Dealing with failure is an important skill for kids, and parents to learn...
Stephen Griffin - Parent - Teacher - Author

5 Simple Ways Dealing With Failure Will Make You a Better Parent6 min read

As a parent, dealing with failure is going to define a lot of our success or failure.

Oh, you’re perfect?

Okay, then this post won’t be for you. For the rest of us, it can be hard parenting. So learning to deal with failure is something you’re going to have to get comfortable with if you want to be successful.

You’re going to make mistakes. You know it, I know it. We all know it. Hell, just because you had a kid doesn’t mean that you’re not you. Remember what you were like before you had kids (probably not, but there might be video evidence floating around the internet. You should search for it)?

You probably didn’t have your shit together then either. Just because you now have another life (or 2, or 3) depending on you isn’t going to magically make you any more effective.

What this means is that you’re going to fuck up.

What this means is that you’re going to fuck up. It’s going to happen. It probably (mercifully) won’t be that big a deal. But it’s going to happen.

You’ll make the wrong choice at the wrong time. Your kid might get hurt, or miss an opportunity. But I’m here to tell you something… it’s okay. You’re still here, and your kid is too. As long as that’s your floor, you’re going to be alright.

Here are five tips I adhere to in order to parent while I continue to make life mistakes…

1. Keep Your Eye On The Prize

And what is the prize exactly? In my opinion the prize are some well adjusted kids. Failing that, as long as the boys are breathing and well fed. Some days that’s all you can hope for.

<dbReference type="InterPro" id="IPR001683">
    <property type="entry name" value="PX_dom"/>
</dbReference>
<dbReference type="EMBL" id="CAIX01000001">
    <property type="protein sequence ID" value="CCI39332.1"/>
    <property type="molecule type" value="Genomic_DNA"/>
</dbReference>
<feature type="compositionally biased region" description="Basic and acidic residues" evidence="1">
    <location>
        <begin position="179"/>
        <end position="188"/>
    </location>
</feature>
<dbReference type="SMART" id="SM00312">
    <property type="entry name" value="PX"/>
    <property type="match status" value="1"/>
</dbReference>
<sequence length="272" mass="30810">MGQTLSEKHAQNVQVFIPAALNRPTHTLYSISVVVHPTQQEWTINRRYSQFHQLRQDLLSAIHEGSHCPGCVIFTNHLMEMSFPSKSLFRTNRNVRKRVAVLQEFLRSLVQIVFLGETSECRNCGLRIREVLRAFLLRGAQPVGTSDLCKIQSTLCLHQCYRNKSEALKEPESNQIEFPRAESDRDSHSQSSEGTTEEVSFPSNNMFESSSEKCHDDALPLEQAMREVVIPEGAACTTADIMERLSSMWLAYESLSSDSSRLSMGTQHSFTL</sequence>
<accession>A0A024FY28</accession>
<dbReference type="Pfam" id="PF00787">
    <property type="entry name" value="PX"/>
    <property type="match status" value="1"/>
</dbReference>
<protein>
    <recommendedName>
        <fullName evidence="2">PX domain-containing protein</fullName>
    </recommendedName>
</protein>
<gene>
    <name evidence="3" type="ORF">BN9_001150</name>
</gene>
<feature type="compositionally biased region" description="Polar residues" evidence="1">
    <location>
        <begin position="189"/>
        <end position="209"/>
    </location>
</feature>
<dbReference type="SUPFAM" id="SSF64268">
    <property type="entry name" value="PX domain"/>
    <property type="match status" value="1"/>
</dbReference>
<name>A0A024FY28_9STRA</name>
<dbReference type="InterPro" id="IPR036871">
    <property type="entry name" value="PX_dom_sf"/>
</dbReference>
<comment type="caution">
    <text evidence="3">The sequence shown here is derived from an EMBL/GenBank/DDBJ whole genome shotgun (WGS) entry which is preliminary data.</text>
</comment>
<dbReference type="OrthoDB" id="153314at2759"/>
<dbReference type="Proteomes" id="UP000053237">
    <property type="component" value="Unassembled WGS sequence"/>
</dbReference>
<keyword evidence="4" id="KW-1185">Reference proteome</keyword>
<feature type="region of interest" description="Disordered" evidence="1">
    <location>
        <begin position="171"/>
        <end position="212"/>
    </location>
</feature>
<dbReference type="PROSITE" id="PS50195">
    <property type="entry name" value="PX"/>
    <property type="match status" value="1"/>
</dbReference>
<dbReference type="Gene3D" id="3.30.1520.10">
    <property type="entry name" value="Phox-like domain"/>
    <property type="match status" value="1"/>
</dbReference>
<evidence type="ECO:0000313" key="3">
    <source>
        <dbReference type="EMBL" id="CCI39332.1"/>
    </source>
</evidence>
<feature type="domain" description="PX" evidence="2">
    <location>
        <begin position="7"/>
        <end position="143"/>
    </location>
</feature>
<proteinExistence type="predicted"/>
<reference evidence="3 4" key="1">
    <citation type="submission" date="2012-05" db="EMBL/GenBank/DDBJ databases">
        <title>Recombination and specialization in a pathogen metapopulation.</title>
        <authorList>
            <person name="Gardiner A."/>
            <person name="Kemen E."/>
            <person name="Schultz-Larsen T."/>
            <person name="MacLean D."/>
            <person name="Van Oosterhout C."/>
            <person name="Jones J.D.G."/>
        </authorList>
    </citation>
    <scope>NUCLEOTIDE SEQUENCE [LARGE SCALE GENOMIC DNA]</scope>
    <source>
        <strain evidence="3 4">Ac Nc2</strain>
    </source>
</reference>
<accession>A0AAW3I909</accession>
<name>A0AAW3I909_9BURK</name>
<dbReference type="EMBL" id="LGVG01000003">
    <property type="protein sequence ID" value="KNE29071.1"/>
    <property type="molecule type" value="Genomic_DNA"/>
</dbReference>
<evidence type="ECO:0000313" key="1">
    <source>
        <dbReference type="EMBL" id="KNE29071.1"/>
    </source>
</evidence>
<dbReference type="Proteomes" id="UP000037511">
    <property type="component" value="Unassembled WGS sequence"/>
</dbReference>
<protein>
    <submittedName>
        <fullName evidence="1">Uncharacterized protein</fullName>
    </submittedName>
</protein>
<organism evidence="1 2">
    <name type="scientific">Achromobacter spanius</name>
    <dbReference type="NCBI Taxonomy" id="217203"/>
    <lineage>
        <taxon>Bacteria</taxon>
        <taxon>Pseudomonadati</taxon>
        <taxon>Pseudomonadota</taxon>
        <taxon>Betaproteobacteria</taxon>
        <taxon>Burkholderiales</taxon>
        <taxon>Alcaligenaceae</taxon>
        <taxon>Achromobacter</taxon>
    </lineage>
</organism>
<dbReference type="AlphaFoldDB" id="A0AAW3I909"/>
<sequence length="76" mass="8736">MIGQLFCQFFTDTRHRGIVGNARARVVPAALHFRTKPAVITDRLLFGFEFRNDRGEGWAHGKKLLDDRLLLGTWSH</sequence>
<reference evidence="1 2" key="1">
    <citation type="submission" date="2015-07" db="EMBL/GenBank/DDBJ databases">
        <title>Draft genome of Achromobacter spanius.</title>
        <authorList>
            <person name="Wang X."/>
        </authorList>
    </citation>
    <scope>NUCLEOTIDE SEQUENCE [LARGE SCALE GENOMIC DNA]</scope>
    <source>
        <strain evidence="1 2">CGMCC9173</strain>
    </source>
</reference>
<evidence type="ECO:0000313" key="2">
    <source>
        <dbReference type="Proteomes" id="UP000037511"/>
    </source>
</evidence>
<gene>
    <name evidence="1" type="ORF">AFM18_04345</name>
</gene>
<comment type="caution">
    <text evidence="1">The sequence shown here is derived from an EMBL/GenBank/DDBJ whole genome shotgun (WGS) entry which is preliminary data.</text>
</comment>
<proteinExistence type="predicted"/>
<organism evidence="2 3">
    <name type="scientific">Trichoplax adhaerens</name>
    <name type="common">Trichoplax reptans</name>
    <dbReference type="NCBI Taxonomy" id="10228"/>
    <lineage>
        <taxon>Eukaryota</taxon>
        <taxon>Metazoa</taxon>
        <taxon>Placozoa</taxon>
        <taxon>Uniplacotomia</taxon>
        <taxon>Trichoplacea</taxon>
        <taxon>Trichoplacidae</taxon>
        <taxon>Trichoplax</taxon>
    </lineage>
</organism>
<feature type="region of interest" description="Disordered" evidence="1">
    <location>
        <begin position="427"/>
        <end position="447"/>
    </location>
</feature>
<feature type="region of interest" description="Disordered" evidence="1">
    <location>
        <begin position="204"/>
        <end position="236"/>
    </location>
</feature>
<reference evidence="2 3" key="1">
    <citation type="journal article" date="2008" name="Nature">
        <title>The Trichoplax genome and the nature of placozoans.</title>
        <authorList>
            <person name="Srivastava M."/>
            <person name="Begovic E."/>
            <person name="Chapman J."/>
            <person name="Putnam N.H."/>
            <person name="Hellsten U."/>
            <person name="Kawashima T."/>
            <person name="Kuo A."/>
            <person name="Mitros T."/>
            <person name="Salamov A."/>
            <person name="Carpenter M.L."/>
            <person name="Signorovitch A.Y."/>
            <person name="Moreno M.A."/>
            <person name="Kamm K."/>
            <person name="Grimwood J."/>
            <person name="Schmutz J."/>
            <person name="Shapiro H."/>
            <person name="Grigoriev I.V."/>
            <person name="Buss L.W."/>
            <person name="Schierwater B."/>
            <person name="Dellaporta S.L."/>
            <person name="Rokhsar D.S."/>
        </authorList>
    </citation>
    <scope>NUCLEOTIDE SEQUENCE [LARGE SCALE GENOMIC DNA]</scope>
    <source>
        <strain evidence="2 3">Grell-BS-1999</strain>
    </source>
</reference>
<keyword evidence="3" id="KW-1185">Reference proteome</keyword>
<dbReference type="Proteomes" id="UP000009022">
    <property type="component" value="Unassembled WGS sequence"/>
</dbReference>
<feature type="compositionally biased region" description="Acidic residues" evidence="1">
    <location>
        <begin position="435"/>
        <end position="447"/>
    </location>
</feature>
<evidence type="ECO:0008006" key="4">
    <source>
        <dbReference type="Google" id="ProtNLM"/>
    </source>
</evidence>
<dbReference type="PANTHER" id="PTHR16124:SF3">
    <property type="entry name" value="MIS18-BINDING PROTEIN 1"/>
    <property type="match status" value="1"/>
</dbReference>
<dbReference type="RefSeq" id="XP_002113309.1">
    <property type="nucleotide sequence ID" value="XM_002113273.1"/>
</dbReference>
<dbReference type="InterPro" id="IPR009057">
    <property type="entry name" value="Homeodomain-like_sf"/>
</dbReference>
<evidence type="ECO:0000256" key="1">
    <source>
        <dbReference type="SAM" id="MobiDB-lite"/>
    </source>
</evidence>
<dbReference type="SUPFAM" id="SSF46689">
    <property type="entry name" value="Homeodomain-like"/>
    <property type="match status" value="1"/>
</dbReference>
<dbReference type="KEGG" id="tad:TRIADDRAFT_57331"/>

But no matter what’s going on in our world I try to keep some perspective. Sure, I might have lost a job opportunity, but the boys are alright. They’re warm, they’re safe, and if I’m very, very lucky, they’re in bed.

2. Self Improvement is Key to Dealing With Failure

I tell my students that we’re trying to make them “lifelong learners.” That also means that we want them to learn from what they do in their lives.

I try to keep that spirit with me when I fuck up while parenting. If it is designated a “fuck up,” then that probably means that I don’t want it to happen again. So what went wrong? What went right? I try to figure out what happened in the situation. Making it concrete is one of the only ways of dealing with failure.

Even if I feel guilty about doing the wrong thing, at least I can walk away from the situation with a better sense of what I would do in that situation next time.

3. Strive for Transparency

I don’t know about you, but one of the things that I never liked growing up was the mystery of it all. I have no idea how much my Dad makes, where the money comes from, or how it gets spent. So I do things differently.

I might be poor, but my kids are going to know we’re poor dang it.